Cooking Chicken

by | Jun 24, 2015 | 1 comment

A couple of weeks ago I wrote a blog post about our chicken called Don’t Be Chicken. In it, I talked abouthow our chicken is raised, what makes it special and how to butcher it. And at the end I promised a future blog on how to cook it. Sooooo, here ya go!

The whole bird is always my favorite way to cook chicken. Whether you are roasting it in the oven, spatchcocking and grilling it, or getting really fancy and showing off your Beer Butt Chicken chops, the whole bird is the most forgiving and results in the juiciest chicken you ever had. If you have never had our chicken and are looking for the best way to get started, I always recommend a little salt and pepper, some good olive oil and roast it in the oven at 350. If you don’t have a good meat thermometer, get one. Check out my post Let’s Get Cooking on why you need one and which one to buy. I cook my chicken so that the thigh meat is 150 when I take it off the heat.

When it comes to grilling, I love to spatchcock our chickens. That’s just a fancy way of saying butterflying. To do this all you need is a sharp knife or a good pair of kitchen shears. All you are going to do is cut down each side of the backbone (save it for stock, you’ll thank me later). Then, remove the keel bone (refer to Don’t Be Chicken for a how-to) and snip the Wish Bone right between the breast at the neck.

Now you have a whole bird that will lay flat on the grill. The advantage of this is you can cook the bird faster and keep it super moist. Start with the bone side down and cook over a medium hot grill for about 10 minutes. Flip to the skin side just long enough to get the skin as crispy as you like it. Finish on the bone side, again until you get the thigh to 150 degrees. Let it rest for about 15 minutes before carving.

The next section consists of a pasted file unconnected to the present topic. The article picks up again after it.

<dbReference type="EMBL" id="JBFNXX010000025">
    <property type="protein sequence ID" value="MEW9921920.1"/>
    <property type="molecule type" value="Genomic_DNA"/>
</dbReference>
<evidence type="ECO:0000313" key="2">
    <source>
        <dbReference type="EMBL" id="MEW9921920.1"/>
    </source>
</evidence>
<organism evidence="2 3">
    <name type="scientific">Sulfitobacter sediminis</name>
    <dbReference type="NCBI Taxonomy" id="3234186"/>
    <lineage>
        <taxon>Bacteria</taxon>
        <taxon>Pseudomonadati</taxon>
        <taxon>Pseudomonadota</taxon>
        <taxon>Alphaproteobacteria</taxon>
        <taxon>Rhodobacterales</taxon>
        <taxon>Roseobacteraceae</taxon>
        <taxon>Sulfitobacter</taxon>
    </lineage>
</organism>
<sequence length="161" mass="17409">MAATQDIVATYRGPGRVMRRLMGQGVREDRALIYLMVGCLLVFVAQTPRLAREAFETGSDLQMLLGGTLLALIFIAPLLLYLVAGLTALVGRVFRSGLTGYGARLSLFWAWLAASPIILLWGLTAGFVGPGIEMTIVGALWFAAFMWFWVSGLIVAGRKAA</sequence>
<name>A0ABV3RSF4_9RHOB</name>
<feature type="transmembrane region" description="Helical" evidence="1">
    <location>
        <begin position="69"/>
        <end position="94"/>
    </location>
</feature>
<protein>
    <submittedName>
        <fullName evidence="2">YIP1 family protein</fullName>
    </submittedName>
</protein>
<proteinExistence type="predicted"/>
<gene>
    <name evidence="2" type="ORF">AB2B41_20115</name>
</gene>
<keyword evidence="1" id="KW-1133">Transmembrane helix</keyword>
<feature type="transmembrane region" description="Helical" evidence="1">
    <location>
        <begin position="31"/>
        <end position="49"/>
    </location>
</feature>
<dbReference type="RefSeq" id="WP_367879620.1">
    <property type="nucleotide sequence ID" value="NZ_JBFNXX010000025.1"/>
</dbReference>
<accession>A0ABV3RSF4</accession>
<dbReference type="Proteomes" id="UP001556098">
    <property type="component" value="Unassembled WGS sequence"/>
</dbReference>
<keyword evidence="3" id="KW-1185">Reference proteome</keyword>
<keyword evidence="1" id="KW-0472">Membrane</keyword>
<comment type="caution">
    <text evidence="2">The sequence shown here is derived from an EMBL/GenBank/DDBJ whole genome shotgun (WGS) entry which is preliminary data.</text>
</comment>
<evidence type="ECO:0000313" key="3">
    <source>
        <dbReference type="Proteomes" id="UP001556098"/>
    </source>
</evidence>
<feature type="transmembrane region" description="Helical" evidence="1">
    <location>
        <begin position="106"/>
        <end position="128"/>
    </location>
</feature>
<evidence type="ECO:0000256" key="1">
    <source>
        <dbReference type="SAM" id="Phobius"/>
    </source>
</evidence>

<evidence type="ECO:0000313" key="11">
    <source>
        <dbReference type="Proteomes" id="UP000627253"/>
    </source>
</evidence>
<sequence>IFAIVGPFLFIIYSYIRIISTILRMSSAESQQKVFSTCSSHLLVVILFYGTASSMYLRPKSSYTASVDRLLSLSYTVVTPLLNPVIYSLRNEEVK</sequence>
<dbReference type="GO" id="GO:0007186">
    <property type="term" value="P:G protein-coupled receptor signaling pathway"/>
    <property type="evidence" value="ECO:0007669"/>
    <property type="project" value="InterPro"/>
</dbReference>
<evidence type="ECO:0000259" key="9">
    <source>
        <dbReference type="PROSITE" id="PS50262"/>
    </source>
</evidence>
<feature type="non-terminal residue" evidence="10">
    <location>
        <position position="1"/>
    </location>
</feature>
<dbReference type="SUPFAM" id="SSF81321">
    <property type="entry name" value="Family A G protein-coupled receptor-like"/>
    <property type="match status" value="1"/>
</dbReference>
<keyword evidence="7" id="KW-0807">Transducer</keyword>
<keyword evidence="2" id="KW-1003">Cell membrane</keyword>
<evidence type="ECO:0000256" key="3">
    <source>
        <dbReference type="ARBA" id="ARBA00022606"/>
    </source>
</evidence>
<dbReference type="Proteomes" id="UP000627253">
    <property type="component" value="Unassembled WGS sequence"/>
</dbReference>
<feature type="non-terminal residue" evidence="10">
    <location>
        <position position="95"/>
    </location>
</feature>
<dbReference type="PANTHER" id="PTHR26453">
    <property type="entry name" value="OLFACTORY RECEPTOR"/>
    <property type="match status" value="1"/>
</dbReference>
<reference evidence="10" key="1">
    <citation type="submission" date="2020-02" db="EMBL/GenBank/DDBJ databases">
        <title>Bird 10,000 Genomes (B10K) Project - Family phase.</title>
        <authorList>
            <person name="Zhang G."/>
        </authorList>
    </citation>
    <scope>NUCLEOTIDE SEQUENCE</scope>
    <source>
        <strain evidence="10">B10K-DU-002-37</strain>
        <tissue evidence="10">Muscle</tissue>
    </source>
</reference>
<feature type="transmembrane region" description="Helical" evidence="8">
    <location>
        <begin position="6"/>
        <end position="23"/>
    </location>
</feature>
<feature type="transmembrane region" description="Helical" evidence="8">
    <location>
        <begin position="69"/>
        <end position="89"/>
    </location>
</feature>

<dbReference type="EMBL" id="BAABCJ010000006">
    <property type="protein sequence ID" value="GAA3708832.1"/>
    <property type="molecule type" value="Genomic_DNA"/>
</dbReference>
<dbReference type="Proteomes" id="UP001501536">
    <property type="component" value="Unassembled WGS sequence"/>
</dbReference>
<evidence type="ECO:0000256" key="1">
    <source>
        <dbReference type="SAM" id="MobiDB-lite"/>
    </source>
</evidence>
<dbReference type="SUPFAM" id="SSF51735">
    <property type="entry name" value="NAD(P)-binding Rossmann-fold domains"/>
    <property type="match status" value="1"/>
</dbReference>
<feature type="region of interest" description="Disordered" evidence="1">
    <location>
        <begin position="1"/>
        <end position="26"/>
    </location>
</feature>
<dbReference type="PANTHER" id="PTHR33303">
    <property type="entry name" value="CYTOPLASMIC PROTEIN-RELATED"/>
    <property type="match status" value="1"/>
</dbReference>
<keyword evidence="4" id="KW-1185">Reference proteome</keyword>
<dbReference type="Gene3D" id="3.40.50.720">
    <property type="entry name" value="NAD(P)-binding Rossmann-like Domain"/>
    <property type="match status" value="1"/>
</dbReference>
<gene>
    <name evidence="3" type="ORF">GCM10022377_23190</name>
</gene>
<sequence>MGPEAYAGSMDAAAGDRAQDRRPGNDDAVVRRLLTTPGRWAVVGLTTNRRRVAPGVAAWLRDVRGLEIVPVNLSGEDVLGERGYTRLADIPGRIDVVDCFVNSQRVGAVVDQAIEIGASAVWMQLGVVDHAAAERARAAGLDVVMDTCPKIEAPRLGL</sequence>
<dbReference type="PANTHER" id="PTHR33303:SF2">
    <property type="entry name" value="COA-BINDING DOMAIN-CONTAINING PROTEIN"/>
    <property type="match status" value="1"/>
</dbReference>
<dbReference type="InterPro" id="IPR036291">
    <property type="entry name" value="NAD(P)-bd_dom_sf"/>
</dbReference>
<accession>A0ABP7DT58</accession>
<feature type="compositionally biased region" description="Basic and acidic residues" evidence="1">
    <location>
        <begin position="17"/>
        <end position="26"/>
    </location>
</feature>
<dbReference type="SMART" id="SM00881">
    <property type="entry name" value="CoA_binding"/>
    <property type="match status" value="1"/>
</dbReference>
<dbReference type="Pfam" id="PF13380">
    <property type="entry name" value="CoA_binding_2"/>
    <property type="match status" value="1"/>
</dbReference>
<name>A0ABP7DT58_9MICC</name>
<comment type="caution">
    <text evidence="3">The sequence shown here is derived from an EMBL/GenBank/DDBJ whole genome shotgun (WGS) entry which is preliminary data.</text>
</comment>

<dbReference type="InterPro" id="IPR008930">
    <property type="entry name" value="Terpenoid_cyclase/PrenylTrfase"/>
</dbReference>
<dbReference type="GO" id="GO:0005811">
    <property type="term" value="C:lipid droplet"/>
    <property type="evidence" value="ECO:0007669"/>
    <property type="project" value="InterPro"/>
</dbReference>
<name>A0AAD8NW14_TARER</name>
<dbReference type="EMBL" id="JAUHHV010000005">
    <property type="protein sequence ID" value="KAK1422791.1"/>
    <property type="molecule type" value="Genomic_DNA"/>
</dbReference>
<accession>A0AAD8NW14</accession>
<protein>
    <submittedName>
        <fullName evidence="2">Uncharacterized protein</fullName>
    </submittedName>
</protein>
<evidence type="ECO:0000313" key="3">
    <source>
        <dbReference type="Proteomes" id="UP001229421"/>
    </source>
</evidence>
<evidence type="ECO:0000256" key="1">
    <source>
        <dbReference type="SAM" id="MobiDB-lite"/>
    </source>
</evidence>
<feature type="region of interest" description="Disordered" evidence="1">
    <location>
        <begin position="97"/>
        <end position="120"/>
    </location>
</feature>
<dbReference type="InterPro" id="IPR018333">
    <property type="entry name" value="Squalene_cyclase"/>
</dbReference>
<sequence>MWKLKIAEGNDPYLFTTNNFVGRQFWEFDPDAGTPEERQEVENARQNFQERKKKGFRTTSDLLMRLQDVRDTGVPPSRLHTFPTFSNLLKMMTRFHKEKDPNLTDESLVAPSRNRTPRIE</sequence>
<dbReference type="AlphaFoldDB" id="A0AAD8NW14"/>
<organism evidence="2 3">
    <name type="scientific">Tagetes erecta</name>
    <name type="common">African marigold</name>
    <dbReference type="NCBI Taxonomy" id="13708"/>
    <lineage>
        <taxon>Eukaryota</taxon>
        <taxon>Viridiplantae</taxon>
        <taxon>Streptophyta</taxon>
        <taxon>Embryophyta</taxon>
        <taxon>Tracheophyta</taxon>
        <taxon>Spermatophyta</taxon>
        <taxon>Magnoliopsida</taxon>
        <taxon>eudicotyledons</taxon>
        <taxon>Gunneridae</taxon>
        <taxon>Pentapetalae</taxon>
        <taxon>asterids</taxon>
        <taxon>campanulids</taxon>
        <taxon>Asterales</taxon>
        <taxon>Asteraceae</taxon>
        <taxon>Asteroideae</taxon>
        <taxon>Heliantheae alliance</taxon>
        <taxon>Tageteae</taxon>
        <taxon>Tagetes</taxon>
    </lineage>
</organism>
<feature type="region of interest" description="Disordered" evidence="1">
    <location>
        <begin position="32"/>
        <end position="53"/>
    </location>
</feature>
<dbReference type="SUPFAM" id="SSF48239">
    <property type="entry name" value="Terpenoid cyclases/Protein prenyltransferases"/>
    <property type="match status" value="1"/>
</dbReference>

Beer Butt Chicken was all the rage a few years back. You could get all kinds of gadgets at those cool kitchen tool stores that would make the “perfect” Beer Butt/Can Chicken and set you back $50-100. If you already have all those cool gadgets, great! If you don’t, no worries.  And since you stayed with me this far, here are some bonus tips!

I use an empty veggie can instead of a beer can (hey, I can’t grow black beans and my wife is part Cuban!). Make sure to get all the glue off! Why not use a beer can as the name suggests? Because the best beer comes in bottles and burned paint doesn’t taste very good. Pinch in the top of the can on the four compass points so that it goes into the bird easier. Also, use a disposable pie pan on your grill. It makes it much easier to transfer the bird to and from the grill. Make sure you let it rest BEFORE you remove the can.

Finally, and this is the most important tip, make sure you plug the neck cavity of your bird. This method of cooking chicken makes super juicy meat because you are steaming it from the inside while you are grilling it from the outside. If you don’t plug the neck, all that delicious steam from the beer and herbs just chimneys out the flue. You can go simple and just plug it with foil, but I think it looks nicer when I use a lemon.

So there are a number of ways to cook up our birds. You will notice I didn’t even get into parts. There are just too many options. I think the main thing to remember is that the skin and bones are your friend. I won’t disparage those of you that love boneless, skinless breasts. I will just say that it is really easy to take the meat off the bone and remove the crispy, delicious skin after it is cooked. That way you get all the benefits of cooking it properly and don’t risk drying it out.

At the Parks household we love to try our customer’s recipes! So if you have an amazing recipe that uses any of our meats, send it our way. Who knows…we might make you semi-famous in one of these blog posts!

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